I haven’t had as much time to read comic books since stopping our comics podcast several months ago. It isn’t that I haven’t wanted to read specific titles, but rather that I’ve been working on several novels.
I’ve read the two newest Guild Wars novels, which I will most likely write about soon, as I loved them so entirely… as well as the first in the Diablo: The Sin War trilogy, Birthright, which I’ve not yet finished as I find I have to muscle through various parts due to my dislike of Richard A. Knaak’s style.
However I’m not here to discuss his shoddy writing.
I found the following video online today, and it got my mind racing. It poses the question; should Batman kill the Joker? It’s a question similar to those which I’ve discussed with Vince often, when discussing whether there should be more real-world type consequences and morality choices in comic books.
I found it interesting to hear what these people had to say, as they actually work in the industry. I wasn’t surprised by those who said no, or who discussed the lack of permanence when it comes to death and dying in comic books.
Still, I so wish such things could exist.
Before we go further, here’s the video for y’all to watch and then I’ll continue.
Source: Comic Vine
The problem with creating strong characters in comic books is that editors and fans aren’t likely to want them killed off (at least not permanently). Sure, a morbid mob chose to axe Jason Todd, however oh look… he’s back.
This leads to a lot of problems. As a writer, you’re forced to consider the iconic status of a character before deciding how realistically you can have them behave.
To be fair, in this case, Batman is not like to ever kill the Joker. It goes against his every moral grain. However in addition to being a strong character trait, that is also a very convenient excuse for why he doesn’t actually act as an actual person would.
Now, I know that’s casting one hell of a stereotype upon all of us, however I think it’s fair to say that even Gandhi would have take a shovel to the side of the Joker’s head after he’d killed Todd.
There’s another problem with killing off the Joker though, which has little to do with the morality of the man with the pointy eared cowl, and that is that it would force comic book writers to work harder at their craft. I will say this, making certain to bold the word which I think most important; many comic book writers have gotten quite lazy. I want the emphasis on ‘many’ to imply that it is not ‘all’ or even ‘nearly all’… but rather ‘many’.
There are those that are truly gifted. Those who create with such imagination and talent that you don’t have to work at believing their stories. You simply do. In a world where grown men and women run around in costumes, you don’t question their motives or actions because they ring true.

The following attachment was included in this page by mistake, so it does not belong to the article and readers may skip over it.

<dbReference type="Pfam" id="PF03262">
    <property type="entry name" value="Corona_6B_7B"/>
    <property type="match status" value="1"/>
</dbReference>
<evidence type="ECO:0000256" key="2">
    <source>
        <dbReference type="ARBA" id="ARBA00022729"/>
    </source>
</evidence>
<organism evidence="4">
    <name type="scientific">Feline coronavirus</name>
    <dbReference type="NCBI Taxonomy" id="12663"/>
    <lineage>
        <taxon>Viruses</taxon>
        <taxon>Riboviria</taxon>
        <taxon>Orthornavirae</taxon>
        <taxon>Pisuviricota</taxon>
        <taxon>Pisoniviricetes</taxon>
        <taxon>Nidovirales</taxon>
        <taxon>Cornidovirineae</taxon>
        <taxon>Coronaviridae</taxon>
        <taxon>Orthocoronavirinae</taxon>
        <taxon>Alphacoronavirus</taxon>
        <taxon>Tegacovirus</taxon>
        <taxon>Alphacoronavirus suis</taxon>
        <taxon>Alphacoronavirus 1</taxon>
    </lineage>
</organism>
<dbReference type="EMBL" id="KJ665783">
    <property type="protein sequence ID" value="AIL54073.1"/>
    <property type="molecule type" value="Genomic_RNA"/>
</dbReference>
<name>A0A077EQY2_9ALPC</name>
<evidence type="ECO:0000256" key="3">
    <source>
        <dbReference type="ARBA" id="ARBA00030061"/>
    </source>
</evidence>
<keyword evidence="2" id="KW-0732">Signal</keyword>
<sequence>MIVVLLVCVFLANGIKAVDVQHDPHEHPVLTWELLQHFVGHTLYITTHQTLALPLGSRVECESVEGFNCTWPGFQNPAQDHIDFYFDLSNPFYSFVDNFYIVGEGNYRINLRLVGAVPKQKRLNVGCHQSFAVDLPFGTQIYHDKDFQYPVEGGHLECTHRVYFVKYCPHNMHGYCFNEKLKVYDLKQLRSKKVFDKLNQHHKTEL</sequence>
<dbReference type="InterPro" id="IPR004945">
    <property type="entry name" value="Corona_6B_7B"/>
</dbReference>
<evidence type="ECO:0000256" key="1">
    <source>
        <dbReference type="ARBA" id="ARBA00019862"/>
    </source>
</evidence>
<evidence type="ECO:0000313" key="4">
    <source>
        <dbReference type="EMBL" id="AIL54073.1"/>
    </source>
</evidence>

That’s important to me. I’m willing to suspend my disbelief, however I don’t want to be thought a fool. And let’s be honest; there are many comic book writers who treat us as such. Whether by their own design or that of an editor who guides their work, the end result is still the same; a exasperated sigh and a loud “oh, come on”.
So how then would comic book writers have to work harder? Simply put, they would have to be far more creative.
You see, I don’t believe that writing that takes morality and consequences into account would be the problem. I think that most writers would love to be able to allow Batman the choice, for I don’t think he’s had that opportunity but for a few spin-off titles that don’t exist in the DC cannon.
That is no small task.
There’s a reason why iconic characters aren’t killed off. It’s because it’s bloody hard work having to constantly create characters that are interesting enough to cause readers to buy comics. Thought it’s certainly possible.
One look at The Walking Dead series will prove that you can create a world wherein anyone, be they hero or villain, can die a gruesome death, and the audience will return every single month for more of this emotional torture.
Some may argue that this works within the context of that series due to the nature of the story. I believe that it can work in any series, however editors and fans have to decide whether they want to read a iconic series wherein consequences do not exist, but characters live on forever; or more of a ‘realist’ series where characters are likely to behave as you may… however don’t get too attached to them. And if you don’t think that we as fans have a say in this decision, how about we all stop buying ‘Batman and Robin’ and see how long before the title is cancelled.
We do have a say. And my vote is for moral consequences.
My answer is that yes, Batman should kill the Joker – so long as a truly gifted writer is allowed to create the build-up, as well as the fall-out… as it would make for one hell of a story-arc.